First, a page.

Yugoslavia is known to have produced a variety of chemical weapons. The majority of stockpiled weapons are believed to have been inherited by its successor, Serbia and Montenegro (now Republic of Serbia). Reports indicate that the former Yugoslavia's Army produced significant quantities of sarin (50 tons), sulfur mustard, phosgene, the incapacitant BZ (allegedly a stockpile of 300 tons), and tear gas. At least four chemical warfare (CW) production facilities have been identified in Serbia: Prva Iskra in Baric; Miloje Blagojevic in Lucani; and Milojie Zakic and Merima in Krusevac. While the Trajal plant in Krusevac is no longer associated with the production of CW agents, serious questions exist about accounting and previous production and storage of chemical materials there, as well as the lack of accounting at the other three sites. Yugoslavia used its CW technologies to develop chemical munitions for Iraq prior to the first Gulf War in the "Jastrebac" (Little Hawk) program and chemical munitions for the Orkan MLRS system under the "KOL15" program. There have been allegations that chemical weapons were used in the areas of the former Yugoslavia. Both Bosnian Serbs and Bosnian Croats alleged that Bosnian government forces used chlorine during the conflict in Bosnia. Bosnian Serbs allegedly used BZ against Moslem refugees in July 1995, and the FRY Army may have used BZ against Kosovo Albanians in 1999. Mysterious deaths during the 1999 NATO bombings of suspected chemical facilities have also been attributed to chemical weapons production. The then Kingdom of Yugoslavia signed the Geneva Protocol in 1929. In April 2000, the FRY acceded to the Chemical Weapons Convention (CWC): the last of the Yugoslav successor states to do so. After the break-up of the Union of Serbia and Montenegro, Serbia remained a CWC member as a successor state, while Montenegro formally acceded in 2006. In September of 2003, all remaining equipment and materials associated with the production of CW agents were destroyed under the supervision of the Organization for the Prohibition of Chemical Weapons (OPCW) inspectors. Since that time Serbia has committed itself to contributing to the implementation of the Convention. Most significantly, Serbia has provided an annual series of training courses in CW preparedness to OPCW member states. Croatia has also sought to play an active international role in CW defense by convening a series of international conferences on CW defense since the mid-1990s and hosting the first OPCW Assistance delivery exercise in 2002. Slovenia has made a point of committing its CW defense forces to NATO's rapid-reaction forces.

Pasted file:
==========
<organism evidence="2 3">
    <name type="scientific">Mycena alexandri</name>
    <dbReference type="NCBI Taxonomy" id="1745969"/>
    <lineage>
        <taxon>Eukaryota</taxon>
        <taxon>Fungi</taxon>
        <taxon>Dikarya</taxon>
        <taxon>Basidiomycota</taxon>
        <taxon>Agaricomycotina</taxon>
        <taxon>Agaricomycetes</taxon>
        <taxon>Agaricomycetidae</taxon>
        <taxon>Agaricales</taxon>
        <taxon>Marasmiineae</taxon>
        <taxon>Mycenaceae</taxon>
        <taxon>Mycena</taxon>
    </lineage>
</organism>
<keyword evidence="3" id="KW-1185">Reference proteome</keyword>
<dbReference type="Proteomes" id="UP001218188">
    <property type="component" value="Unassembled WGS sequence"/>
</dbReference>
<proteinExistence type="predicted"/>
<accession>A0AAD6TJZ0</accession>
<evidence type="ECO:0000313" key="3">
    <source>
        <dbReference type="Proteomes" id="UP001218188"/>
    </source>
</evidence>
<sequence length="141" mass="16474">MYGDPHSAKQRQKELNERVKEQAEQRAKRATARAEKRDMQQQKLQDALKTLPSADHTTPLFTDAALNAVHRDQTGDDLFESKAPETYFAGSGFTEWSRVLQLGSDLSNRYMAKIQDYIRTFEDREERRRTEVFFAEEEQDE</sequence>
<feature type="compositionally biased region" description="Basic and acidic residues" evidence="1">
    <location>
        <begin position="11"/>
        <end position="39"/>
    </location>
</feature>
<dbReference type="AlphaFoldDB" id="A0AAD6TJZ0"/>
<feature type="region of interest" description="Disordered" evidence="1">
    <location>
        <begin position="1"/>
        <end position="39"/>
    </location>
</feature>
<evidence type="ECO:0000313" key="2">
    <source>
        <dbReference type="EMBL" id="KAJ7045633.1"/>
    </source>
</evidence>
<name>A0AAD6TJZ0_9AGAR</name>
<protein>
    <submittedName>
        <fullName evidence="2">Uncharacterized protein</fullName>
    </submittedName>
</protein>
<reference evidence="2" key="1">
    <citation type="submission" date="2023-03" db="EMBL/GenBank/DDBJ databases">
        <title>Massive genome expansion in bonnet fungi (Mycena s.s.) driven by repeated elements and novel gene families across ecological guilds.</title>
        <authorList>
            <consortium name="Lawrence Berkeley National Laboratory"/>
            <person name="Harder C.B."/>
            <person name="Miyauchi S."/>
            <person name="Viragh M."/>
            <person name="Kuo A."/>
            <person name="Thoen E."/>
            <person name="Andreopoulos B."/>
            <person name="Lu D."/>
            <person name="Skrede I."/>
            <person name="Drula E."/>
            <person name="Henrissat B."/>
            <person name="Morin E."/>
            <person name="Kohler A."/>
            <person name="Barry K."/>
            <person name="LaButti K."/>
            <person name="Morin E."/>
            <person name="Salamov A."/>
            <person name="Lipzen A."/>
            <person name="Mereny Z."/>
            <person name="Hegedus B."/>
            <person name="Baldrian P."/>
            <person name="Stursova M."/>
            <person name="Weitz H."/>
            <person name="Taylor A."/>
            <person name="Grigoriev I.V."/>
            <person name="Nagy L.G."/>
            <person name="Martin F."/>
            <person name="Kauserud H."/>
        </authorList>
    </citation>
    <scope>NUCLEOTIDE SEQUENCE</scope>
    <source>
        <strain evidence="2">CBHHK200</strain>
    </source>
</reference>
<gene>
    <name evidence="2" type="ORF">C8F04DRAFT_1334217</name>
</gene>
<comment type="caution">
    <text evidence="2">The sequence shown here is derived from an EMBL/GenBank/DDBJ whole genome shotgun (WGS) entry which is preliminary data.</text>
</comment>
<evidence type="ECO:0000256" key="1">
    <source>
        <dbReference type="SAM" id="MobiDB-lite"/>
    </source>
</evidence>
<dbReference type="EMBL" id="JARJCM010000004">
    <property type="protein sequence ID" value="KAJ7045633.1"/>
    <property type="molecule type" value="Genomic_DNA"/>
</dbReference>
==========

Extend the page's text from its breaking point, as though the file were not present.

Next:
Yugoslavia has acquired and developed short-range tactical rockets and anti-aircraft systems, including the 262 millimeter (mm) M-87 Orkan multiple rocket launcher produced at the Vogosca facility north of Sarajevo. Timer fuses for the rocket are produced at the Binas facility. Prior to Desert Storm, Yugoslavia worked cooperatively with Iraq in the latter's efforts to indigenously manufacture this rocket and others. The 2002 Boka Star incident included the confiscation of 208 solid-propellant rocket fuel components, as well as undocumented reports that the shipment included missiles. Belgrade and Baghdad cooperated on other military projects. Iraq transferred production plans for the Al-Taw'han medium-range air-to-air missile to Yugoslavia, and Yugoslavia reportedly assisted with Iraq's Al-Samoud ballistic missile.
There are unconfirmed reports that Serbia had a ballistic missile development program during the 1990s, which it may have abandoned due to financial constraints, while other companies were contracted though Jugoimport-SDPR for Iraq to provide for maintenance and adaptation of SA-2 and SA-6 anti-aircraft missiles. Current Serbian air defenses extensively utilize Soviet/Russian short-range surface-to-air missiles (SAM), and Belgrade used the SA-2 SAM as a ballistic missile during the Balkan conflicts. Other medium-range missile systems employed by Belgrade include the Russian-made FROG-7 and the Swedish RBS-15F air-to-ship missile. The U.S. Embassy's 2002 non-paper claimed the FRY assisted both Libya and Iraq with their "long range" missile/rocket programs, sighting the presence of FRY missile specialists in Iraq throughout 2001. Other scientists from Belgrade have developed a plethora of dual-use technologies suitable for a "poor-man's" cruise missile, and are rumored to have helped Iraqi scientists convert Iraqi MiG-21 and other training vehicles into unmanned aerial vehicles (UAVs). None of the former republics of Yugoslavia is a member of the Missile Technology Control Regime (MTCR).
This material is produced independently for NTI by the James Martin Center for Nonproliferation Studies at the Monterey Institute of International Studies and does not necessarily reflect the opinions of and has not been independently verified by NTI or its directors, officers, employees, or agents. Copyright © 2011 by MIIS.
Get the Facts on Former Yugoslavia
- Intermittently pursued a nuclear weapons program from the 1940s to 1987
- Produced significant quantities of blister and nerve agents before the 1990s
- Cooperated with Iraq in the production of short-range rockets and ballistic missiles prior to Operation Desert Storm